The ‘Collard Lady’s’ thumb turns green again

Published 12:00 am Wednesday, November 10, 2004

The Collard Lady didn’t let anything stop her from producing a good crop again this year in spite of a few adversities.

Eddie Mae Ervin, 76, has consistently picked the giant leaves during the second week in November which to me always signaled that Thanksgiving Day is just around the corner since this is one green vegetable that is in high demand for many holiday dinners.

For the past few weeks I have been able to look across the street to see Ervin’s garden filled with giant, leafy collards. However, I knew that the absence of the giant leaves on Monday was an indication that huge tubs in her kitchen were now filled with leaves that she and her son, Benjamin Ervin Jr., had picked to put in separate bags for distribution.

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Ervin, a native of South Carolina, moved to Blythewood Lane about 30 years ago and I moved on the street about 32 years ago. Neighbors gave her the name Collard Lady because she has grown the crop year after year. This year she also grew, sweet and white potatoes, onions, squash, cucumbers, watermelons, butter beans, string beans and green and red peppers.

Ervin said that she can’t remember the last time that she has gone to the grocery store to buy vegetables because she has always had a good supply of them.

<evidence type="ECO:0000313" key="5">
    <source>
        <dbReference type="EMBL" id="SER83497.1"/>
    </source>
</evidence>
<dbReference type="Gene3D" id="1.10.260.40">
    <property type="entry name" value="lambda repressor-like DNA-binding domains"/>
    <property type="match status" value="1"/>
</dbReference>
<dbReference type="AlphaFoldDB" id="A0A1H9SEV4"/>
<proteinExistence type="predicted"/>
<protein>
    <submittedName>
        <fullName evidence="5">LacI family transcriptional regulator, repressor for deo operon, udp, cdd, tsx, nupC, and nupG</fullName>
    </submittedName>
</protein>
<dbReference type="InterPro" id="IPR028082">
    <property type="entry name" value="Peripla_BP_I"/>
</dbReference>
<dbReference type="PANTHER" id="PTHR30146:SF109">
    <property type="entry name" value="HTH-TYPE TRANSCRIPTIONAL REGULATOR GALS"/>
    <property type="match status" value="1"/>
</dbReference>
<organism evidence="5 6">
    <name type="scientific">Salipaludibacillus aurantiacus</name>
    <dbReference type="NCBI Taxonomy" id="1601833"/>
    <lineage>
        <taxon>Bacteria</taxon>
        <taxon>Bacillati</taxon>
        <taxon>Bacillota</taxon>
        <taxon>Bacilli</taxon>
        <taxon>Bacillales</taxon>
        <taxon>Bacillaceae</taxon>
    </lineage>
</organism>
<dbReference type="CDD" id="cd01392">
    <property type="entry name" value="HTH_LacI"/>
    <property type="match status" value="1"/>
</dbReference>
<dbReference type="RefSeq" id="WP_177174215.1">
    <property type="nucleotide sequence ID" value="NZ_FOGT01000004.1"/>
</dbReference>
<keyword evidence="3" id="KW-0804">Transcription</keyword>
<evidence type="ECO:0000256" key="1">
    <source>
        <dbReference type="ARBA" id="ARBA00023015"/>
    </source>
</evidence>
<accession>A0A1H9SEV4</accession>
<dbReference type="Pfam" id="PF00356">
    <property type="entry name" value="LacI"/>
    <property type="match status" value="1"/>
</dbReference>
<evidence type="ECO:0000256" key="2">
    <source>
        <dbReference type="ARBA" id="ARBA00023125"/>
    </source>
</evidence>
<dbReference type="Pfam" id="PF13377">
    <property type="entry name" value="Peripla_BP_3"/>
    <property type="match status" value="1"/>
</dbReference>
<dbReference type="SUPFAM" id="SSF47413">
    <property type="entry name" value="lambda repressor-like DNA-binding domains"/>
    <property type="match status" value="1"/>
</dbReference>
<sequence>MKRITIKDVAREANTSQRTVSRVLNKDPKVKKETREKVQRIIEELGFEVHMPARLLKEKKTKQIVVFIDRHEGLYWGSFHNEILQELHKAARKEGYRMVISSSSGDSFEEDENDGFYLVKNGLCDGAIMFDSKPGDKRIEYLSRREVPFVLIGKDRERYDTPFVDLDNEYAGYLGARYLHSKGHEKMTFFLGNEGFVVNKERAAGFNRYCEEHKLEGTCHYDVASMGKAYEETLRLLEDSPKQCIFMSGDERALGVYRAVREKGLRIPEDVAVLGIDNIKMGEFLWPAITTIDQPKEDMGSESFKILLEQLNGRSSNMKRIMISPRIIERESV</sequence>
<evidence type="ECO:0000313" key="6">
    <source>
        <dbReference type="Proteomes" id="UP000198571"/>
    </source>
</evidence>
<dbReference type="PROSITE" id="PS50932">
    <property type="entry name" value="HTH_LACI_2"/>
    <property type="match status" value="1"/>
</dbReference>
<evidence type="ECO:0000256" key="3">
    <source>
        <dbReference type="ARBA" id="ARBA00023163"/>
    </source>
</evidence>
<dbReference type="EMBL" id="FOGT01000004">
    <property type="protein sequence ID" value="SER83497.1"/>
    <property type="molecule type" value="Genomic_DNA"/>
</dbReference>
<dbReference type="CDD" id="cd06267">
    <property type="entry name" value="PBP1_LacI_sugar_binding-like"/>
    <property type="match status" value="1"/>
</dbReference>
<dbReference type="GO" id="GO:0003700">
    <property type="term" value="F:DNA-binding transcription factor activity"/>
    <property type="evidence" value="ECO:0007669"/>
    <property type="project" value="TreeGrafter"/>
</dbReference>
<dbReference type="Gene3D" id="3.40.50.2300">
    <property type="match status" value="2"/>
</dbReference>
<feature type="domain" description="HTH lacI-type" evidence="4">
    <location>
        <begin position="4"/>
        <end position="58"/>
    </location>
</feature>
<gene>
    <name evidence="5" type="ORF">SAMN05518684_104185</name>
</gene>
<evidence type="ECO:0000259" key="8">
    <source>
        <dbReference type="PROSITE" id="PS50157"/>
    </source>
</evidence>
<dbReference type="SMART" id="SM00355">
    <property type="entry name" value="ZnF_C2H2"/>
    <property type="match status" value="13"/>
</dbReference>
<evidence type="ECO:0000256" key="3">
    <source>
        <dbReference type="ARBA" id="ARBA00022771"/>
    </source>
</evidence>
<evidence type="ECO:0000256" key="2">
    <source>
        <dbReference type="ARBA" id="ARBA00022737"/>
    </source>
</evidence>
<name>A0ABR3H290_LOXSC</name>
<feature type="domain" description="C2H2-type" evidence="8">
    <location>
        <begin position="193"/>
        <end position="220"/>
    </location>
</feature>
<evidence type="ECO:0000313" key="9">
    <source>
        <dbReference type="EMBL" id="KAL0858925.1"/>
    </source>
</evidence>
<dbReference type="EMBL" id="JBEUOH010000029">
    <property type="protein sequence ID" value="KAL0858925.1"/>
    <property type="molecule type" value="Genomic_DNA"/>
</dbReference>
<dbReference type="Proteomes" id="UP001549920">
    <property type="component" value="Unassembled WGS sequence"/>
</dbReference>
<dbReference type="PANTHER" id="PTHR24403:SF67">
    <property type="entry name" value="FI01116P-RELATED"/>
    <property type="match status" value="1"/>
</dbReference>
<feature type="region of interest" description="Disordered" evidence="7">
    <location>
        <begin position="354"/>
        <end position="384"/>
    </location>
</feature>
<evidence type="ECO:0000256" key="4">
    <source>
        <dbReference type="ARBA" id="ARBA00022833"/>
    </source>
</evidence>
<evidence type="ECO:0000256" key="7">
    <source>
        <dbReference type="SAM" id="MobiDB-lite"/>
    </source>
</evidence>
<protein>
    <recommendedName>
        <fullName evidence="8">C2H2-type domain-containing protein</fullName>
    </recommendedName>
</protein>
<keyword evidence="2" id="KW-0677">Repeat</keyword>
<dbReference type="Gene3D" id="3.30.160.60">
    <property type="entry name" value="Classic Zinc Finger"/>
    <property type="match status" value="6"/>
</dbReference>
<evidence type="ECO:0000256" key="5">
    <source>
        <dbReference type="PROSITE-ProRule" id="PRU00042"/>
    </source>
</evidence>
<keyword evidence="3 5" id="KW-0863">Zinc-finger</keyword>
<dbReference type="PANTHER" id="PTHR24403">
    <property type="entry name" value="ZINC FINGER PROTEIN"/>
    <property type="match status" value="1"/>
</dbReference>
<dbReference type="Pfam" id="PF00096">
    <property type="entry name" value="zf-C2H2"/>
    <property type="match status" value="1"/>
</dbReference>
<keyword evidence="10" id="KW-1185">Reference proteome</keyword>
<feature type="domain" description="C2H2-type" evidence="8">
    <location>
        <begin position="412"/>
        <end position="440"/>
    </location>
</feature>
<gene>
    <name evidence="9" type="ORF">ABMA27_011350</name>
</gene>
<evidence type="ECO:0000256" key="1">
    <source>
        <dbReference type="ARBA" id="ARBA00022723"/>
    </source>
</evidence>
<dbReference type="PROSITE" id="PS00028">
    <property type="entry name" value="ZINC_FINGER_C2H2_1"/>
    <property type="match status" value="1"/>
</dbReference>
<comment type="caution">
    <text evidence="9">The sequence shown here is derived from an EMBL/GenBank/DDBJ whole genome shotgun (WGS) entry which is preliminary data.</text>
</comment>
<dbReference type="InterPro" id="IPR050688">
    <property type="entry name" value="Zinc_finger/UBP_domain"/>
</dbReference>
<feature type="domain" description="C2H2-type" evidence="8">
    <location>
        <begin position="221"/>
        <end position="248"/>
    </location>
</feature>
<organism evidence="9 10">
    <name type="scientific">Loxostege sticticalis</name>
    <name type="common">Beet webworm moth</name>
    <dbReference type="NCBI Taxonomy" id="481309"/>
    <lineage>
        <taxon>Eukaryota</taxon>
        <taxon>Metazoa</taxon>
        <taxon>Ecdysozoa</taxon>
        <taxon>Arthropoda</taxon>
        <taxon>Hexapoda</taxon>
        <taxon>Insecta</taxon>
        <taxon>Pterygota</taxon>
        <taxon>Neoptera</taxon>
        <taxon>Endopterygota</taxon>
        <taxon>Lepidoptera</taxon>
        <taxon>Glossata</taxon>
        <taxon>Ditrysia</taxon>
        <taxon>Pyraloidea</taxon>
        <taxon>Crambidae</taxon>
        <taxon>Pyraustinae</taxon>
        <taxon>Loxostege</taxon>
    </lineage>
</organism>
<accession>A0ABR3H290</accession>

&uot;In previous years my good friend and companion, Richard Artis, helped me but this year he is in the nursing home because he got so he couldn’t stand up or walk. I miss him so much that sometimes I just go to myself and cry. The whole time that I was out in the garden working I just couldn’t help but remember what a big help he had been to me in previous years,&uot; she said..

Ervin is also scheduled to have minor surgery this week as an outpatient but said that the doctor told her to go ahead and do whatever she wanted to but not to overdo it. But when I looked at what she has accomplished, I wondered how she didn’t overdo it.

Ervin began planting her vegetables last August and many mornings before anyone even thought of getting out of bed to begin their day, I would see her already working in her garden.

&uot;When I was a child I loved being outdoors and still love being outdoors today because watching a lot of television is one of the last things that I desire to do. After I plant my crop, I just stand back and let the Lord do the rest and He has given me a good one each year,&uot; she said.

Ervin said that this year she planted 30 rows of collard greens and has planted more when she had help.

She said after she plants the seeds and spreads the fertilizer, she uses only a grubbing hoe to cultivate her crop. When the vegetables begin to grow, she said that she puts dust on them to keep the worms away. That is one reason people love to have her collards and the other reason is that they are so large.

&uot;I go to the window every morning, lift my hands up to the sky and just thank God for how He gave me the strength to plant the garden by myself and for how He blessed me with such a good crop again this year.

&uot;Maybe the reasons for this are that I always put Him first and share my profit with my church by giving 10 percent of all the profit that I make if I sell them. All that I don’t sell, I give free to the senior citizens in the neighborhood.

Ervin is also a member of Macedonia AME Church on Pine Street and stresses how she really loves the pastor, the Rev. Charles L. Harvin Sr. and the church.

&uot;I do believe that when you give something to someone it will always come back to you and if God gives me the strength to do this again next year, the Collard Lady’s crop will be in big supply on tables at Thanksgiving one more time,&uot; she said.

Evelyn Wall is a retired News-Herald

reporter. She writes a column every Wednesday.